The New Moon can deliver misfortune to those who hold sins and darkness in their hearts. If one does not purge the evil within them, calamity and death will inevitably follow. Refuges from Rhoh, kohl-rimmed eyes caked with tears and tunics stained with sand and sweat–lament the sudden droughts that have afflicted them and a young man with a gold tooth and thick, black tattoos etched across his bald skull, pleaded on his knees for redemption–his wailing haunting, which causes the gooseflesh on my arms to rise.

         But the High Priestess keeps a calm visage as she touches each person’s forehead, whispering as she presses crushed sage. Concluding her prayers, she kisses their foreheads as she whispers a plea, “May Lyceria lead you to the light.”

         As I passed by, I quickly bowed to the goddess’s diminutive statue in respect as I hurried on towards the training yard.

         I crossed through the arcade, which opened up to the training yard. The arches are stained in flourishes of red and indigo as if someone had long ago decided to throw buckets of paint across the surface.

         I heard the fighters’ grunts and the clash of steel before I came across the crowd of moving bodies. Large pillars strung with lanterns were lit to highlight the large open space of the training yard and allow the people from the rows of bleachers to observe the hard-willed men and women performing rigid drills. Candles and offerings were left at the feet of the statues of the sibling gods, Hyrisis and Fatima, as their stone faces overlooked the arena. The former’s stance proud and indomitable in his armor that’s rumored to be the shade of dawn, the latter’s unembellished eyes, unwavering as she surveyed and judged her disciples.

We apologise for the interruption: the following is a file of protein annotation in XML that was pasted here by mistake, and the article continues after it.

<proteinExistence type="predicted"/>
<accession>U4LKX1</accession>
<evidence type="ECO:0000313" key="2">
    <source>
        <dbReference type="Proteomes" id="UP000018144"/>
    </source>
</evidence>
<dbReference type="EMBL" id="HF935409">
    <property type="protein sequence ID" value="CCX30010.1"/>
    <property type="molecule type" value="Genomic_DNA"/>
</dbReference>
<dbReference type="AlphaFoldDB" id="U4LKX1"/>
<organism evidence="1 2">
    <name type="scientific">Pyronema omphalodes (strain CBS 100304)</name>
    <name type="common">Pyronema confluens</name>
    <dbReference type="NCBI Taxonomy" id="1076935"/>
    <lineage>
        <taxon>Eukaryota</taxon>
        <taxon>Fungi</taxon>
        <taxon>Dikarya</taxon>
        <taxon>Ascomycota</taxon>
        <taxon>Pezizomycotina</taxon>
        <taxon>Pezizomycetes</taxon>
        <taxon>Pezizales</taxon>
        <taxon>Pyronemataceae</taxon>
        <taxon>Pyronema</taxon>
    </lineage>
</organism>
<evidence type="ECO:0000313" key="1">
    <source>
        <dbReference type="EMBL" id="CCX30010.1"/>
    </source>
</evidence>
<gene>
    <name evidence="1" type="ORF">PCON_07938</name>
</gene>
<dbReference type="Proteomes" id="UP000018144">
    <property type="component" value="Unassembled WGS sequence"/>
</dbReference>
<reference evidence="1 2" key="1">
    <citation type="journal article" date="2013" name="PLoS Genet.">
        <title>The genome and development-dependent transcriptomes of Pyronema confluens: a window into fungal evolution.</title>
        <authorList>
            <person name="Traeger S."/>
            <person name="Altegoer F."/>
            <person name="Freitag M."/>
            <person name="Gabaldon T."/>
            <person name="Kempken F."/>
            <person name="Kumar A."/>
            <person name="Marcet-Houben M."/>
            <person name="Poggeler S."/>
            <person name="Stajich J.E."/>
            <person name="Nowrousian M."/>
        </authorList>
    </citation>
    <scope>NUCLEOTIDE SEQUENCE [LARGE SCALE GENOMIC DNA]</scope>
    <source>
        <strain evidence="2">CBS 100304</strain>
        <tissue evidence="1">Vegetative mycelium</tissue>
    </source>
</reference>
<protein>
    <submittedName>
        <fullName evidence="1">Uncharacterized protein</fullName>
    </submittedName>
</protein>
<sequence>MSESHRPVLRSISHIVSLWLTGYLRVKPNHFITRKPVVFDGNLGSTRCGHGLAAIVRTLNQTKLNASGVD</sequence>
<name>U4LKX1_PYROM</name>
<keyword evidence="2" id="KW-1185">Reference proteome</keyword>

Half-naked bodies were slick with sweat and sand as they trained with a single-minded purpose: to become the greatest. The heavily tattooed brown bodies performed their drills, dodging, lunging, and jabbing with eerie grace, and I tried not to look too awed by the best warriors of Rhageon practice their deadly technique. “It is like a dance,” I murmured. A deadly dance that only the elite and dedicated could ever hope to master.

         The elite warriors are easy to distinguish–nine braids with silver and red beads–carrying a deadly aura with hardness about them that only the fiercest warriors could ever hope to attain.

         One of the generals, Sthora Heleroa, was currently off to the side speaking with one of her celebrated protégées Manuel the Mountain, the Helios games’ victor two months prior. Rumors had even reached the small village where I lived. The Mountain was rumored to be a fighter with no educated grace but with a wildness that resulted in his bloody victory. Normally, the most skilled warriors are trained in Ajax, where veteran soldiers train the aspiring soldiers. Sent at a young age, the young women and men who chose to fight for Rhageon joined the school and braved the strict rules. Manuel had not been sent to the school, growing up in a modest family who had recently suffered a tragedy. Manuel had to provide for his family after his Roggae and eldest brother’s death, so he trained in secret to prepare for the games.

The generals’ brassy, red hair was striking underneath the afternoon sun as she performed a series of moves with a curved sword to the fatigued young man, his body slick with sweat but his eyes rapt and lethal.

         I shook my head and ignored the stroke of envy that suddenly gripped me. To be able to be under the tutelage of one of the notorious warriors, our country has to offer would be such an honor. My hands tightened their grasp on the sealed letter as I walked towards the edge of the yard.